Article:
Guest calls the CFWDR a source of information that medical professionals can refer injured farmers to.
“Our role is also supportive in nature, to tell them it’s not the end of the world. They can still be a productive part of their farm – and here’s where they can get information to develop the equipment so they can use it properly without getting into more trouble.”
And timing is everything, according to Guest. “We know that the earlier we can get to someone who’s had an accident, the more likely they are to stay on the farm and keep farming. We need to be able to reach disabled farmers as soon as possible to assist with all phases of recovery. We match the victim’s family with another family who have had a similar accident, so that they can go to the farm and help them solve issues.”
Until 2008, CFWDR was funded through the Canadian Agricultural Safety Association, or CASA. The funding enabled CASA to provide administrative support for CFWDR which included maintaining a database of farmers with disabilities and arranging volunteer visitations for accident victims. The money also covered meeting costs for CFWDR and volunteers’ travel expenses.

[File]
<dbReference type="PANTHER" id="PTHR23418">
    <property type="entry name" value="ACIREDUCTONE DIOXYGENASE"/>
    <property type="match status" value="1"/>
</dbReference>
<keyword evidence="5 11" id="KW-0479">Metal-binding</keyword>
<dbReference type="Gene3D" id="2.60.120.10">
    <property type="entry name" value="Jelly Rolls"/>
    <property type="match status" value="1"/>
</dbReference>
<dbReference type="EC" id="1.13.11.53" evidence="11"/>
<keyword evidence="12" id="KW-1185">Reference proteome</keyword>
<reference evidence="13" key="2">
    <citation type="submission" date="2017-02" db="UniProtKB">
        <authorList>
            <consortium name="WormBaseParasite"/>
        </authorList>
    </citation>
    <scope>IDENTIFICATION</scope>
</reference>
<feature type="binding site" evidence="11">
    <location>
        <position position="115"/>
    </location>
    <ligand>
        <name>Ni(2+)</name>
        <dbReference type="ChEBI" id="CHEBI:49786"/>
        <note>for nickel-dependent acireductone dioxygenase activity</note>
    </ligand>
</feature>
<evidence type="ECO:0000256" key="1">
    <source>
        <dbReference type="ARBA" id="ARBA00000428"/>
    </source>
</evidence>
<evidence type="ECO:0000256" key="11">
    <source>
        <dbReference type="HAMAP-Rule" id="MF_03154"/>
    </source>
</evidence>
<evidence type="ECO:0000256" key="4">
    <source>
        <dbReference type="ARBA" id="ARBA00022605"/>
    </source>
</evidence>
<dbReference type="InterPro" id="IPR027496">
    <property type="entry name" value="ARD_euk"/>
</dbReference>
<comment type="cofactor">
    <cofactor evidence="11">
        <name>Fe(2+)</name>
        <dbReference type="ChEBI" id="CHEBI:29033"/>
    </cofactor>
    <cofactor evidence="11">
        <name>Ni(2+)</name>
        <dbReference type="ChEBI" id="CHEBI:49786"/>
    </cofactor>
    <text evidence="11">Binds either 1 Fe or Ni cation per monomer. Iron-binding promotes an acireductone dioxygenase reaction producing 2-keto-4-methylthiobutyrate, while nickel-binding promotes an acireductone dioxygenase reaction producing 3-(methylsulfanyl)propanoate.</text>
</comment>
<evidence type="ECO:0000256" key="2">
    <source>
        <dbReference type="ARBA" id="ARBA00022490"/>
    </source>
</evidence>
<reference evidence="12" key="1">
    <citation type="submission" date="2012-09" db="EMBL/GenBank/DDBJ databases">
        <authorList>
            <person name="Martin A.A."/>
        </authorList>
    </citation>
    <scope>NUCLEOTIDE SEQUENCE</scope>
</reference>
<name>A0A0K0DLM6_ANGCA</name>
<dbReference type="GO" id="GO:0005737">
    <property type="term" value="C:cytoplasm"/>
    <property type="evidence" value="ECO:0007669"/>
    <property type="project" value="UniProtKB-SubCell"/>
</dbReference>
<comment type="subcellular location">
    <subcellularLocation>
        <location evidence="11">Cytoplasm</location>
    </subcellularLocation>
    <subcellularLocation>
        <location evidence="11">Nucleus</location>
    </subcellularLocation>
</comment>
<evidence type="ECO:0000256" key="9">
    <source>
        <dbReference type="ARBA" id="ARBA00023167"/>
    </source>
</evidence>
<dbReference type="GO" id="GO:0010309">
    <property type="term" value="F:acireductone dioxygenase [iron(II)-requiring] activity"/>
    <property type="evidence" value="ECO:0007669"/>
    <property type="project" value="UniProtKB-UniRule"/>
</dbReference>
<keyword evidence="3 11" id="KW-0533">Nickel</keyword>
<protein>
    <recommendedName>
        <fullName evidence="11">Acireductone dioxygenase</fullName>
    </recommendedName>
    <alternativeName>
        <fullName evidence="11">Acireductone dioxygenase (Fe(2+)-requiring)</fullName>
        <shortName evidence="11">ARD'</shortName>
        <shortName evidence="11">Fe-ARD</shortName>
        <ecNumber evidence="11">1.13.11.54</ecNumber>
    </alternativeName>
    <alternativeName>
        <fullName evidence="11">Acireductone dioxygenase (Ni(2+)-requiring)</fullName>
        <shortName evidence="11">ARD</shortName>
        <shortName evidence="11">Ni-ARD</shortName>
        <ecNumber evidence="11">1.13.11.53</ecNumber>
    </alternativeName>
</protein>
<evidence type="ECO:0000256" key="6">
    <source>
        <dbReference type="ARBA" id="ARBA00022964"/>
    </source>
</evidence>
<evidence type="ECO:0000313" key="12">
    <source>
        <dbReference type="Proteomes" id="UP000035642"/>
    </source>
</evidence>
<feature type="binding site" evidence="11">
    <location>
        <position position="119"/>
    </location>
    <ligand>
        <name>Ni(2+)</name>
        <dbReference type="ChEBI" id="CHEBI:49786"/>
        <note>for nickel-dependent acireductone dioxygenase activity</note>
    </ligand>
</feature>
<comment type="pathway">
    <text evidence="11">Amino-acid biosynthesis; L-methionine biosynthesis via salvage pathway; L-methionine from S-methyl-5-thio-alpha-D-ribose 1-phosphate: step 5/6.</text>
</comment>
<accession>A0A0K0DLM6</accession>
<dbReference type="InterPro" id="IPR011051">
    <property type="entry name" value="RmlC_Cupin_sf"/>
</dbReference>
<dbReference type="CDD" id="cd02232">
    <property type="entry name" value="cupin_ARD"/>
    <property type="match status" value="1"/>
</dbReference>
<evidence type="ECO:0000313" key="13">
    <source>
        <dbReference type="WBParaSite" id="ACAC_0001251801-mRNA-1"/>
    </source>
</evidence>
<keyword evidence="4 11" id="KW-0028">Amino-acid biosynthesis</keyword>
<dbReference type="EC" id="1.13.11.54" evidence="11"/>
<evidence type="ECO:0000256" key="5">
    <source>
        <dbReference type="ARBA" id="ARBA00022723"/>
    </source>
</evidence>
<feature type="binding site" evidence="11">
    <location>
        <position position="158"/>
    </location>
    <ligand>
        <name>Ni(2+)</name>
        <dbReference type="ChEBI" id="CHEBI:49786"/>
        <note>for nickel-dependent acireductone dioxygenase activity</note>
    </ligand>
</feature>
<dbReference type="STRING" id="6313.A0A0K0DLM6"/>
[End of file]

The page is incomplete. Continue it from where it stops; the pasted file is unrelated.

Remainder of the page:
Unfortunately, federal budget cuts to CASA, along with changes to the agriculture-funding agreements between the federal government and the provinces that required matching funds, changed that agreement. CASA was unable to continue providing financial support to CFWDR.
For the past 10 years, CFWDR has managed to continue on, but not as effectively. Volunteers are out of pocket for any expenses related to visiting injured farmers. The cash shortfall has taken a huge toll on their ability to help the people who need it.